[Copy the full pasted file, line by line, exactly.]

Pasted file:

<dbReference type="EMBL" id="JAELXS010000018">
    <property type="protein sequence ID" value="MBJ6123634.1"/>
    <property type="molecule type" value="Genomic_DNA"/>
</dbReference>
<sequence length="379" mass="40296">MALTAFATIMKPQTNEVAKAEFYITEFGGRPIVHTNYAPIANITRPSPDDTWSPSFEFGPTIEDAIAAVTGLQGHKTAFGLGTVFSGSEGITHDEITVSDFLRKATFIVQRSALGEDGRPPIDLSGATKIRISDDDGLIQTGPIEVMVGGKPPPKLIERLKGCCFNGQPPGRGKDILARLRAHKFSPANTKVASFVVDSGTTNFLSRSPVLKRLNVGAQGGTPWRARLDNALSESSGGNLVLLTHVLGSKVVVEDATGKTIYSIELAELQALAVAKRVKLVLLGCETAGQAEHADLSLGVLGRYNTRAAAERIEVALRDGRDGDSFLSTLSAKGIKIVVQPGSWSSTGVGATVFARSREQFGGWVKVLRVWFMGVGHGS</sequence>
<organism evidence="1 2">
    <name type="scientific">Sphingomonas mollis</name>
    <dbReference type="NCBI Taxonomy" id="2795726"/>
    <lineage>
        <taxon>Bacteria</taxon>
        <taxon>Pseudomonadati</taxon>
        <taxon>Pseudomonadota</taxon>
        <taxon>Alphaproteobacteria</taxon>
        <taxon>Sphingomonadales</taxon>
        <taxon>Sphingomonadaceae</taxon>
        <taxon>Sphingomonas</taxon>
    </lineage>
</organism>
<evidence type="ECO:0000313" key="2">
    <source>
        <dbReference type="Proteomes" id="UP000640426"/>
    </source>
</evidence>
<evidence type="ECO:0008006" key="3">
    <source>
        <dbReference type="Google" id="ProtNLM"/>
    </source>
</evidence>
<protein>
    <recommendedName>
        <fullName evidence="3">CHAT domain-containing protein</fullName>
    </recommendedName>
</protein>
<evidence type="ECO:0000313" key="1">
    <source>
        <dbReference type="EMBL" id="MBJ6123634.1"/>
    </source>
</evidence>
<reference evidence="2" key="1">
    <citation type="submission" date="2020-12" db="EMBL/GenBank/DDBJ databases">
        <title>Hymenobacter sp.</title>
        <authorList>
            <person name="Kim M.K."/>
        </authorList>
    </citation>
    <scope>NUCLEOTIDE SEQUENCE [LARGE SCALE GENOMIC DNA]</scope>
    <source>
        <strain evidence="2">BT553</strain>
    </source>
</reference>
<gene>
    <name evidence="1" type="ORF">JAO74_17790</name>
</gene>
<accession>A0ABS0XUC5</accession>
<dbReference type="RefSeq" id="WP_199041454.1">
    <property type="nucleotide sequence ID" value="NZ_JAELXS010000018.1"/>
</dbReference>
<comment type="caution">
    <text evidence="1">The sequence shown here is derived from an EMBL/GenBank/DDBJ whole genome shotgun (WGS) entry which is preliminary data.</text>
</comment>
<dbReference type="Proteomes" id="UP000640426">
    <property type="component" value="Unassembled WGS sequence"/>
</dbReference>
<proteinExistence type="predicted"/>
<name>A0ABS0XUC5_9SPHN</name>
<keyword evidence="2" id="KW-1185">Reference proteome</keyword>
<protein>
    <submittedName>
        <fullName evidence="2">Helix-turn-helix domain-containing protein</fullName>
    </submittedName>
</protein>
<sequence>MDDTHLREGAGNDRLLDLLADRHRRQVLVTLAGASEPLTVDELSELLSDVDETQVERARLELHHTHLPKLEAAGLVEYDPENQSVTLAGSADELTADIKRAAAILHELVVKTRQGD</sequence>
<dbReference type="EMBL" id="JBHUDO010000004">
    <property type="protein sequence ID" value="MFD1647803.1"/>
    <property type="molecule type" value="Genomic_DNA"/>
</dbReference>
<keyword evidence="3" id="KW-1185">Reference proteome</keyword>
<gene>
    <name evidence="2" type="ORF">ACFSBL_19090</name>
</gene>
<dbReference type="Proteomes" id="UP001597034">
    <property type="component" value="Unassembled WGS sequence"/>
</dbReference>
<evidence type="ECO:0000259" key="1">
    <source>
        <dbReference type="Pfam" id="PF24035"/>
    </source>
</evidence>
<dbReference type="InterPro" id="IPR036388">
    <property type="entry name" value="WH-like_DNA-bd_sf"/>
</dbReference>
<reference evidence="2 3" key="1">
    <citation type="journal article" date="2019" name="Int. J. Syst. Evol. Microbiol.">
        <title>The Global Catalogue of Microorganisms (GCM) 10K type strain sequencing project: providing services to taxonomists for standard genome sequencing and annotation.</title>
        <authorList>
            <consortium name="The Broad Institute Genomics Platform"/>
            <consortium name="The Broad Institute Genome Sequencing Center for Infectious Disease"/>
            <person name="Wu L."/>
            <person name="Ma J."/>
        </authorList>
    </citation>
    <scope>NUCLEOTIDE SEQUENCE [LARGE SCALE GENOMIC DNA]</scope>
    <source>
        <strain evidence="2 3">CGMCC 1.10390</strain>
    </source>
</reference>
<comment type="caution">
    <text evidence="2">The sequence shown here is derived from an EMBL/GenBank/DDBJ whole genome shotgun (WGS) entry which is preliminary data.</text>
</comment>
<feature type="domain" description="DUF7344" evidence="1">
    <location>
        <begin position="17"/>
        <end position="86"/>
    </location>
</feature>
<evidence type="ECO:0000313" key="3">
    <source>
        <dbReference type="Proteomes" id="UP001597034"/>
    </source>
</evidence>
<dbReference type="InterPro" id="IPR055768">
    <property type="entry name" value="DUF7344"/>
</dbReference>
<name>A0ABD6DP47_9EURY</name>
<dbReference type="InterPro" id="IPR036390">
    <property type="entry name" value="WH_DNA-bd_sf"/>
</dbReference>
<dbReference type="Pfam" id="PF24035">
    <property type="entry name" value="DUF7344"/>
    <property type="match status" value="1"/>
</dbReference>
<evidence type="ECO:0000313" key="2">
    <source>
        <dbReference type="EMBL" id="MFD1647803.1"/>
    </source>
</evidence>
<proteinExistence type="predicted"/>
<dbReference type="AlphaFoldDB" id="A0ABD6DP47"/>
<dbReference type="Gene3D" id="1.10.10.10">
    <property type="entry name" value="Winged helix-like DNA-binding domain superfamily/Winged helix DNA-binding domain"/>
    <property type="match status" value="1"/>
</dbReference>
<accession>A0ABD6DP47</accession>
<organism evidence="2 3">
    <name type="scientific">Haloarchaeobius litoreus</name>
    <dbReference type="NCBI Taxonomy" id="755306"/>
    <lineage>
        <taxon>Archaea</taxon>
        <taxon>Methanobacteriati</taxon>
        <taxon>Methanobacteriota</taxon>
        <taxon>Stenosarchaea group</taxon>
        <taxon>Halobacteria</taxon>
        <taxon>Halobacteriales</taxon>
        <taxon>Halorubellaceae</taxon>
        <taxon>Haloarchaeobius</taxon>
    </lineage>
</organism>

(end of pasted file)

<dbReference type="EMBL" id="JAELXS010000018">
    <property type="protein sequence ID" value="MBJ6123634.1"/>
    <property type="molecule type" value="Genomic_DNA"/>
</dbReference>
<sequence length="379" mass="40296">MALTAFATIMKPQTNEVAKAEFYITEFGGRPIVHTNYAPIANITRPSPDDTWSPSFEFGPTIEDAIAAVTGLQGHKTAFGLGTVFSGSEGITHDEITVSDFLRKATFIVQRSALGEDGRPPIDLSGATKIRISDDDGLIQTGPIEVMVGGKPPPKLIERLKGCCFNGQPPGRGKDILARLRAHKFSPANTKVASFVVDSGTTNFLSRSPVLKRLNVGAQGGTPWRARLDNALSESSGGNLVLLTHVLGSKVVVEDATGKTIYSIELAELQALAVAKRVKLVLLGCETAGQAEHADLSLGVLGRYNTRAAAERIEVALRDGRDGDSFLSTLSAKGIKIVVQPGSWSSTGVGATVFARSREQFGGWVKVLRVWFMGVGHGS</sequence>
<organism evidence="1 2">
    <name type="scientific">Sphingomonas mollis</name>
    <dbReference type="NCBI Taxonomy" id="2795726"/>
    <lineage>
        <taxon>Bacteria</taxon>
        <taxon>Pseudomonadati</taxon>
        <taxon>Pseudomonadota</taxon>
        <taxon>Alphaproteobacteria</taxon>
        <taxon>Sphingomonadales</taxon>
        <taxon>Sphingomonadaceae</taxon>
        <taxon>Sphingomonas</taxon>
    </lineage>
</organism>
<evidence type="ECO:0000313" key="2">
    <source>
        <dbReference type="Proteomes" id="UP000640426"/>
    </source>
</evidence>
<evidence type="ECO:0008006" key="3">
    <source>
        <dbReference type="Google" id="ProtNLM"/>
    </source>
</evidence>
<protein>
    <recommendedName>
        <fullName evidence="3">CHAT domain-containing protein</fullName>
    </recommendedName>
</protein>
<evidence type="ECO:0000313" key="1">
    <source>
        <dbReference type="EMBL" id="MBJ6123634.1"/>
    </source>
</evidence>
<reference evidence="2" key="1">
    <citation type="submission" date="2020-12" db="EMBL/GenBank/DDBJ databases">
        <title>Hymenobacter sp.</title>
        <authorList>
            <person name="Kim M.K."/>
        </authorList>
    </citation>
    <scope>NUCLEOTIDE SEQUENCE [LARGE SCALE GENOMIC DNA]</scope>
    <source>
        <strain evidence="2">BT553</strain>
    </source>
</reference>
<gene>
    <name evidence="1" type="ORF">JAO74_17790</name>
</gene>
<accession>A0ABS0XUC5</accession>
<dbReference type="RefSeq" id="WP_199041454.1">
    <property type="nucleotide sequence ID" value="NZ_JAELXS010000018.1"/>
</dbReference>
<comment type="caution">
    <text evidence="1">The sequence shown here is derived from an EMBL/GenBank/DDBJ whole genome shotgun (WGS) entry which is preliminary data.</text>
</comment>
<dbReference type="Proteomes" id="UP000640426">
    <property type="component" value="Unassembled WGS sequence"/>
</dbReference>
<proteinExistence type="predicted"/>
<name>A0ABS0XUC5_9SPHN</name>
<keyword evidence="2" id="KW-1185">Reference proteome</keyword>
<protein>
    <submittedName>
        <fullName evidence="2">Helix-turn-helix domain-containing protein</fullName>
    </submittedName>
</protein>
<sequence>MDDTHLREGAGNDRLLDLLADRHRRQVLVTLAGASEPLTVDELSELLSDVDETQVERARLELHHTHLPKLEAAGLVEYDPENQSVTLAGSADELTADIKRAAAILHELVVKTRQGD</sequence>
<dbReference type="EMBL" id="JBHUDO010000004">
    <property type="protein sequence ID" value="MFD1647803.1"/>
    <property type="molecule type" value="Genomic_DNA"/>
</dbReference>
<keyword evidence="3" id="KW-1185">Reference proteome</keyword>
<gene>
    <name evidence="2" type="ORF">ACFSBL_19090</name>
</gene>
<dbReference type="Proteomes" id="UP001597034">
    <property type="component" value="Unassembled WGS sequence"/>
</dbReference>
<evidence type="ECO:0000259" key="1">
    <source>
        <dbReference type="Pfam" id="PF24035"/>
    </source>
</evidence>
<dbReference type="InterPro" id="IPR036388">
    <property type="entry name" value="WH-like_DNA-bd_sf"/>
</dbReference>
<reference evidence="2 3" key="1">
    <citation type="journal article" date="2019" name="Int. J. Syst. Evol. Microbiol.">
        <title>The Global Catalogue of Microorganisms (GCM) 10K type strain sequencing project: providing services to taxonomists for standard genome sequencing and annotation.</title>
        <authorList>
            <consortium name="The Broad Institute Genomics Platform"/>
            <consortium name="The Broad Institute Genome Sequencing Center for Infectious Disease"/>
            <person name="Wu L."/>
            <person name="Ma J."/>
        </authorList>
    </citation>
    <scope>NUCLEOTIDE SEQUENCE [LARGE SCALE GENOMIC DNA]</scope>
    <source>
        <strain evidence="2 3">CGMCC 1.10390</strain>
    </source>
</reference>
<comment type="caution">
    <text evidence="2">The sequence shown here is derived from an EMBL/GenBank/DDBJ whole genome shotgun (WGS) entry which is preliminary data.</text>
</comment>
<feature type="domain" description="DUF7344" evidence="1">
    <location>
        <begin position="17"/>
        <end position="86"/>
    </location>
</feature>
<evidence type="ECO:0000313" key="3">
    <source>
        <dbReference type="Proteomes" id="UP001597034"/>
    </source>
</evidence>
<dbReference type="InterPro" id="IPR055768">
    <property type="entry name" value="DUF7344"/>
</dbReference>
<name>A0ABD6DP47_9EURY</name>
<dbReference type="InterPro" id="IPR036390">
    <property type="entry name" value="WH_DNA-bd_sf"/>
</dbReference>
<dbReference type="Pfam" id="PF24035">
    <property type="entry name" value="DUF7344"/>
    <property type="match status" value="1"/>
</dbReference>
<evidence type="ECO:0000313" key="2">
    <source>
        <dbReference type="EMBL" id="MFD1647803.1"/>
    </source>
</evidence>
<proteinExistence type="predicted"/>
<dbReference type="AlphaFoldDB" id="A0ABD6DP47"/>
<dbReference type="Gene3D" id="1.10.10.10">
    <property type="entry name" value="Winged helix-like DNA-binding domain superfamily/Winged helix DNA-binding domain"/>
    <property type="match status" value="1"/>
</dbReference>
<accession>A0ABD6DP47</accession>
<organism evidence="2 3">
    <name type="scientific">Haloarchaeobius litoreus</name>
    <dbReference type="NCBI Taxonomy" id="755306"/>
    <lineage>
        <taxon>Archaea</taxon>
        <taxon>Methanobacteriati</taxon>
        <taxon>Methanobacteriota</taxon>
        <taxon>Stenosarchaea group</taxon>
        <taxon>Halobacteria</taxon>
        <taxon>Halobacteriales</taxon>
        <taxon>Halorubellaceae</taxon>
        <taxon>Haloarchaeobius</taxon>
    </lineage>
</organism>